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LGBTQ asylum seekers from Central America still seek refuge in U.S.

Human Rights Watch criticizes Trump administration rhetoric



immigration crisis, gay news, Washington Blade
A section of the border fence between the Mexico and the U.S. as seen from the highway that runs parallel to Tijuana International Airport in Tijuana, Mexico, on Jan. 26, 2019. (Washington Blade photo by Michael K. Lavers)

TIJUANA, Mexico – Advocates this week said the Trump administration’s hardline immigration policies have not stopped LGBTQ people in Central America’s Northern Triangle from traveling to the U.S. to seek asylum.

“It’s not a deterrent in the sense of ‘Oh, I’m not going to do this right now. I’ll go next year,'” said Emem Maurus, an attorney with the Transgender Law Center who is based in the Mexican border city of Tijuana, on Wednesday during a virtual press conference that Human Rights Watch organized.

“It is certainly having a practical impact, I do want to say that,” added Maurus. “These policies are causing people to be hurt, they are causing people to die, truly. They are causing a lot of harm and in that sense, they are practically impeding asylum, but I don’t know that it’s causing people to be like, ‘Oh, I’ll wait until next spring’ necessarily.”

Guatemala, Honduras and El Salvador comprise the Northern Triangle. Human Rights Watch on Wednesday released a report that highlights persecution in the region based on sexual orientation and gender identity and Trump administration policies that have put LGBTQ asylum seekers from Guatemala, Honduras and El Salvador at even more risk.

The report notes the U.S. in March “entirely closed its southern border to asylum seekers, leaving them to suffer persecution in their home countries or in Mexico.”

“The COVID-19 pandemic served as the pretext for the closure, but for years, the Trump administration had adopted increasingly severe measures aimed at preventing asylum seekers from ever reaching the United States and expelling them quickly if they did cross the border,” reads the report.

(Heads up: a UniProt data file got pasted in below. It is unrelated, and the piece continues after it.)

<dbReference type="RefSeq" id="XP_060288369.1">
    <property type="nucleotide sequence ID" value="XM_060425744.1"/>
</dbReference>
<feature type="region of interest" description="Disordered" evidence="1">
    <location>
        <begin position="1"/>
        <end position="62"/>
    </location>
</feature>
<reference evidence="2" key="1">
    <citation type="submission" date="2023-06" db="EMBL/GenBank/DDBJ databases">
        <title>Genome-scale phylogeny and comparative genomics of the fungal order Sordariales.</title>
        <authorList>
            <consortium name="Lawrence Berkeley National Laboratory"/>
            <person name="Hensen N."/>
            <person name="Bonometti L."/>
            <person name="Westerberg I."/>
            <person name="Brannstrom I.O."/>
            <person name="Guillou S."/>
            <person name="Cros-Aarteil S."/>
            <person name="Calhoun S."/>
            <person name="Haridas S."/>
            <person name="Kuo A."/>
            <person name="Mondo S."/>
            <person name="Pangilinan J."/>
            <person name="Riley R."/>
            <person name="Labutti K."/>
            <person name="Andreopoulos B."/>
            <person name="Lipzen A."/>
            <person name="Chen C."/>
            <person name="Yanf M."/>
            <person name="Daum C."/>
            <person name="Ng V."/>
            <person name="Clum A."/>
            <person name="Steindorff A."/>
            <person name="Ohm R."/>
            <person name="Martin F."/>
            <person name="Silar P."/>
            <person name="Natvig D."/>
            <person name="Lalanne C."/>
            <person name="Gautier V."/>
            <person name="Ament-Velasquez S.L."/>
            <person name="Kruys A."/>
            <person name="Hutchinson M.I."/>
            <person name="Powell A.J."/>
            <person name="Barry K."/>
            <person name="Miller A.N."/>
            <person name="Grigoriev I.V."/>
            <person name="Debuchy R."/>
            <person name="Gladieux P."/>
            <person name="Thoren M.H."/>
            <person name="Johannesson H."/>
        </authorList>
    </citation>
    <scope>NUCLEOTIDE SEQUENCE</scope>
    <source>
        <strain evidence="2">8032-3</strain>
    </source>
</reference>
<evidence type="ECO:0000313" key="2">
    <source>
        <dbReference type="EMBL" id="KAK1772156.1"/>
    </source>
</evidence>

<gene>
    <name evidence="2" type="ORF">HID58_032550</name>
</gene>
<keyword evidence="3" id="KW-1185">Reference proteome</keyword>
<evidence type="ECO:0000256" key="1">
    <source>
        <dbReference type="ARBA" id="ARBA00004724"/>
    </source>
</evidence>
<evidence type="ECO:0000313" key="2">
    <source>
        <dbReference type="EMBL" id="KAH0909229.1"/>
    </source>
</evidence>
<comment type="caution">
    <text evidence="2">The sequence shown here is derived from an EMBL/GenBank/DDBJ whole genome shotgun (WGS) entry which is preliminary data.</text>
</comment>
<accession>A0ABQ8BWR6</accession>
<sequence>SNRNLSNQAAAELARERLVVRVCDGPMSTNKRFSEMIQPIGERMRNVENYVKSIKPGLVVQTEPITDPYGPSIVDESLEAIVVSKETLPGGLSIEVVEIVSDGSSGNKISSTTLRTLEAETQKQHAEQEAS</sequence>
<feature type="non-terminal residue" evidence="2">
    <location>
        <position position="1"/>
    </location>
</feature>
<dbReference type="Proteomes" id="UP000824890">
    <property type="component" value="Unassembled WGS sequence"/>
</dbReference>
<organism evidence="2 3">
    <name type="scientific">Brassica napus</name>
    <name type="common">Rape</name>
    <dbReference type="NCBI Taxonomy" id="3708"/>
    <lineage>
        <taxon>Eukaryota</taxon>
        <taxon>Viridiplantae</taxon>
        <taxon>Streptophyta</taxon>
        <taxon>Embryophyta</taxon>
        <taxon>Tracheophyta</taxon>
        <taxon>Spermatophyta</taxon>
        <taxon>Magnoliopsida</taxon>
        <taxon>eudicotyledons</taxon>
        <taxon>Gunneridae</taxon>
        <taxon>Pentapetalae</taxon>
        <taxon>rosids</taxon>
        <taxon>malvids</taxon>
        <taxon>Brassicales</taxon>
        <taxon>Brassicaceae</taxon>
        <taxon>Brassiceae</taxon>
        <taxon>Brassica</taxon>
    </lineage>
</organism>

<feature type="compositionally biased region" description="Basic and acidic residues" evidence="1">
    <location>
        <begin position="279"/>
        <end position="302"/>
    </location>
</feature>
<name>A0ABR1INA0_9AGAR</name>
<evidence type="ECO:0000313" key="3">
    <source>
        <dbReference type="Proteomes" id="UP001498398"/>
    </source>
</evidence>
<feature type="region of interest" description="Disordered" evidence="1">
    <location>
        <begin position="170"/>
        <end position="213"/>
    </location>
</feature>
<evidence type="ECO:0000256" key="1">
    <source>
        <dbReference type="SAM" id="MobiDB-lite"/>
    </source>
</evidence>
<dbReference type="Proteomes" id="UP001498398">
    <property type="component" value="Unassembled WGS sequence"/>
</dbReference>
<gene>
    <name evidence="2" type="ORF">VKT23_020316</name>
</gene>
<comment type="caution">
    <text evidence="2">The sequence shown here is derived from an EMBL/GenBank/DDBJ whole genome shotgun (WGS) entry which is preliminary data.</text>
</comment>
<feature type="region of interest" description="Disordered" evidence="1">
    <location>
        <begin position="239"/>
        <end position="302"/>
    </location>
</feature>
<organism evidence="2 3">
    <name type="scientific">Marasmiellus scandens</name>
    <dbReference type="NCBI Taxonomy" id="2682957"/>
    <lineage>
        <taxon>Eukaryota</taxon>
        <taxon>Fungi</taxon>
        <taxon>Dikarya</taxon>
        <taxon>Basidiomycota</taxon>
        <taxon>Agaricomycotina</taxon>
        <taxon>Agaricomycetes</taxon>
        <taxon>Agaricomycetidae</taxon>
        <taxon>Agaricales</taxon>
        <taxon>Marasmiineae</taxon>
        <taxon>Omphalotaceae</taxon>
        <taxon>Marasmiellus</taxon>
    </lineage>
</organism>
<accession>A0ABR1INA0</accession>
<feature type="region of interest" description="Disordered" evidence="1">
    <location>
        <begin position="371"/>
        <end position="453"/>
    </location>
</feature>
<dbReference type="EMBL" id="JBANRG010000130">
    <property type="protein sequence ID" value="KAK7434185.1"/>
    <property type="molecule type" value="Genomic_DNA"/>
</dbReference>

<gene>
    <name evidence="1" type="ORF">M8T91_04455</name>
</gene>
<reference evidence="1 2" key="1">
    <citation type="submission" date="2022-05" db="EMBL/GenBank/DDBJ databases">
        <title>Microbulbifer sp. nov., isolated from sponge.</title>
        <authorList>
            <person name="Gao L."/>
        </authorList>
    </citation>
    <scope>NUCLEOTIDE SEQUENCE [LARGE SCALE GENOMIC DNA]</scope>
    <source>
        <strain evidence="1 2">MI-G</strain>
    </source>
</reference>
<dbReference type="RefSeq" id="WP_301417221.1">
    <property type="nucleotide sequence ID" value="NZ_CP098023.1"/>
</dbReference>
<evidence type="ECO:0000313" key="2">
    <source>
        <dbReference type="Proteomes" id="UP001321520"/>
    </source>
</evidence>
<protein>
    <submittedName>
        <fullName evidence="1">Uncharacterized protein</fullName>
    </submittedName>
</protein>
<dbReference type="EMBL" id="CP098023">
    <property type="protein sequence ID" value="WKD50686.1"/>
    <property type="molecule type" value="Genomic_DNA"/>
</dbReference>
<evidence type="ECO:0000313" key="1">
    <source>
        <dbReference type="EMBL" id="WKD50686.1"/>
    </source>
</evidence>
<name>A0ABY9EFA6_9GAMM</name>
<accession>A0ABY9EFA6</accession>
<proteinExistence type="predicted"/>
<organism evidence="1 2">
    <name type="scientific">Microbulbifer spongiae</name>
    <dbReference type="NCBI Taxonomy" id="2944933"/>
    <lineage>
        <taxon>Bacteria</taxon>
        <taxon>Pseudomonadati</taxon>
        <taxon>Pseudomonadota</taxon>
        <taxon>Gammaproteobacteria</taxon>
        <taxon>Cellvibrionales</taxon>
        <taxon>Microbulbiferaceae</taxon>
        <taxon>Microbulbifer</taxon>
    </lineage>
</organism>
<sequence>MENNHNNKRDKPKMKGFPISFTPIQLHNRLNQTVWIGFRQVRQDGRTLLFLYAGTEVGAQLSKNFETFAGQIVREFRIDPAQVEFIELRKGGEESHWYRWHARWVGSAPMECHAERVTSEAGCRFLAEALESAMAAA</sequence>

Estuardo Cifuentes, a gay man from Guatemala, is among those who the U.S. has forced to await the outcome of their asylum cases in Mexico under the “return to Mexico” policy. Cifuentes, who asked for asylum in the U.S. at the end of July 2019, runs a project in the Mexican border city of Matamoros that helps LGBTQ asylum seekers as he awaits the final outcome of his case.

“I went back to Matamoros without knowing anything, without knowing anything about the process,” Cifuentes told the Los Angeles Blade during a recent Zoom interview.

Maurus on Wednesday noted Guatemala in 2019 signed a “safe third country” agreement with the Trump administration that requires migrants who pass through Guatemala on their way to the U.S. to first ask for asylum in the country. [email protected] Coalition Executive Director Bamby Salcedo during the press conference also highlighted the inadequate health care and other mistreatment that LGBTQ asylum seekers face while in U.S. Immigration and Customs Enforcement custody.

Roxsana Hernández, a transgender woman from Honduras with HIV, died in ICE custody in New Mexico on May 25, 2018. Johana “Joa” Medina Leon, a trans woman from El Salvador with HIV, died on June 1, 2019, at a Texas hospital three days after ICE released her from their custody.

Three police officers in El Salvador in July were sentenced to 20 years in prison for the 2019 murder of Camila Díaz Córdova, a trans woman who asked for asylum in the U.S. two years before her death. Díaz’s friend, Virginia Gómez, earlier this year during an interview with the Blade in El Salvador confirmed a judge denied Díaz’s asylum claim and the U.S. deported her back to the Central American country on Nov. 7, 2017.

Bianka Rodríguez, executive director of COMCAVIS Trans, a trans Salvadoran advocacy group, also participated in Wednesday’s Human Rights Watch press conference.

“As long as this kind of violence and discrimination do persist, LGBT people from the Northern Triangle will continue to travel north to the United States to attempt to seek asylum and what the Trump administration has done in the last two years—which is to make asylum so restrictive that there’s barely an asylum system left to speak of—is unconscionable and it puts LGBT people at great harm,” said Human Rights Watch Senior LGBT Rights Researcher Neela Ghoshal. “These policies should be reversed.”

Maurus during the press conference acknowledged “it was not people’s first choice to leave.”

“They had discrimination and abuse throughout much of their live and their first choice is not to leave their home, their family, their community, their friends. It is something happens that truly forces them—I leave or I will die,” they said. “It’s a last choice and it’s the only choice and to that extent it isn’t a choice. I do think people are concerned … about detention, who are concerned about what’s going to happen in Mexico.”

“People know, it doesn’t come as a surprise, that right now the policies are awful, but I think for many they need to leave,” added Maurus.

Ghoshal also specifically criticized the Trump administration’s rhetoric around the migrant caravans that in recent years have traveled from Central America to the U.S.-Mexico border.